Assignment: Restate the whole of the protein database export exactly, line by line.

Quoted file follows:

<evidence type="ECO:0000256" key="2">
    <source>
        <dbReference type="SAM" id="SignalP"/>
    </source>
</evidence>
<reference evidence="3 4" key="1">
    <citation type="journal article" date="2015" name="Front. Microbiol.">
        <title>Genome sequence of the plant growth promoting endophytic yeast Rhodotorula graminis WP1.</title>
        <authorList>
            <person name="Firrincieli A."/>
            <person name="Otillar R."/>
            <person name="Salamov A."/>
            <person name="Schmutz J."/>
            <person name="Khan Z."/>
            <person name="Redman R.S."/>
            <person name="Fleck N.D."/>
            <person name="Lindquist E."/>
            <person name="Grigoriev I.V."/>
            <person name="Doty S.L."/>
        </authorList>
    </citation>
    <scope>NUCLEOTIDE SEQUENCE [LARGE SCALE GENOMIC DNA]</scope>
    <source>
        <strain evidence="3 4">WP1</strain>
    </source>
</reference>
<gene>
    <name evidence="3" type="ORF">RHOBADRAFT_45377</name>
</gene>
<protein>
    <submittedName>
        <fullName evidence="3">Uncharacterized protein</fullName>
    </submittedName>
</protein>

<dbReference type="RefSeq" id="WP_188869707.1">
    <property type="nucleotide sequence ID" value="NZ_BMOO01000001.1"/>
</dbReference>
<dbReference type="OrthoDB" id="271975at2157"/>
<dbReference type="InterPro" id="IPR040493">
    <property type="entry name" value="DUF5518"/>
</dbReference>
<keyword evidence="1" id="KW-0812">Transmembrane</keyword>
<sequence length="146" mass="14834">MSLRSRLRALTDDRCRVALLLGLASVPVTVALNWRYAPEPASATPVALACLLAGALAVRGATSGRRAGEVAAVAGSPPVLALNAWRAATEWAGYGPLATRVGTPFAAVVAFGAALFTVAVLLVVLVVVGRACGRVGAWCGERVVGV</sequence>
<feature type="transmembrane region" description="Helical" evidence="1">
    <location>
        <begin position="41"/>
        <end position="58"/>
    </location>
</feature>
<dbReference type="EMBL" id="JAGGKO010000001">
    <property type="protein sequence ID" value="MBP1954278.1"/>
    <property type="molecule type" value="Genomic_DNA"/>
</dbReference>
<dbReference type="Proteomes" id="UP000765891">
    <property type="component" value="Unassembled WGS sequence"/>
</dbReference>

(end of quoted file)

<evidence type="ECO:0000256" key="2">
    <source>
        <dbReference type="SAM" id="SignalP"/>
    </source>
</evidence>
<reference evidence="3 4" key="1">
    <citation type="journal article" date="2015" name="Front. Microbiol.">
        <title>Genome sequence of the plant growth promoting endophytic yeast Rhodotorula graminis WP1.</title>
        <authorList>
            <person name="Firrincieli A."/>
            <person name="Otillar R."/>
            <person name="Salamov A."/>
            <person name="Schmutz J."/>
            <person name="Khan Z."/>
            <person name="Redman R.S."/>
            <person name="Fleck N.D."/>
            <person name="Lindquist E."/>
            <person name="Grigoriev I.V."/>
            <person name="Doty S.L."/>
        </authorList>
    </citation>
    <scope>NUCLEOTIDE SEQUENCE [LARGE SCALE GENOMIC DNA]</scope>
    <source>
        <strain evidence="3 4">WP1</strain>
    </source>
</reference>
<gene>
    <name evidence="3" type="ORF">RHOBADRAFT_45377</name>
</gene>
<protein>
    <submittedName>
        <fullName evidence="3">Uncharacterized protein</fullName>
    </submittedName>
</protein>

<dbReference type="RefSeq" id="WP_188869707.1">
    <property type="nucleotide sequence ID" value="NZ_BMOO01000001.1"/>
</dbReference>
<dbReference type="OrthoDB" id="271975at2157"/>
<dbReference type="InterPro" id="IPR040493">
    <property type="entry name" value="DUF5518"/>
</dbReference>
<keyword evidence="1" id="KW-0812">Transmembrane</keyword>
<sequence length="146" mass="14834">MSLRSRLRALTDDRCRVALLLGLASVPVTVALNWRYAPEPASATPVALACLLAGALAVRGATSGRRAGEVAAVAGSPPVLALNAWRAATEWAGYGPLATRVGTPFAAVVAFGAALFTVAVLLVVLVVVGRACGRVGAWCGERVVGV</sequence>
<feature type="transmembrane region" description="Helical" evidence="1">
    <location>
        <begin position="41"/>
        <end position="58"/>
    </location>
</feature>
<dbReference type="EMBL" id="JAGGKO010000001">
    <property type="protein sequence ID" value="MBP1954278.1"/>
    <property type="molecule type" value="Genomic_DNA"/>
</dbReference>
<dbReference type="Proteomes" id="UP000765891">
    <property type="component" value="Unassembled WGS sequence"/>
</dbReference>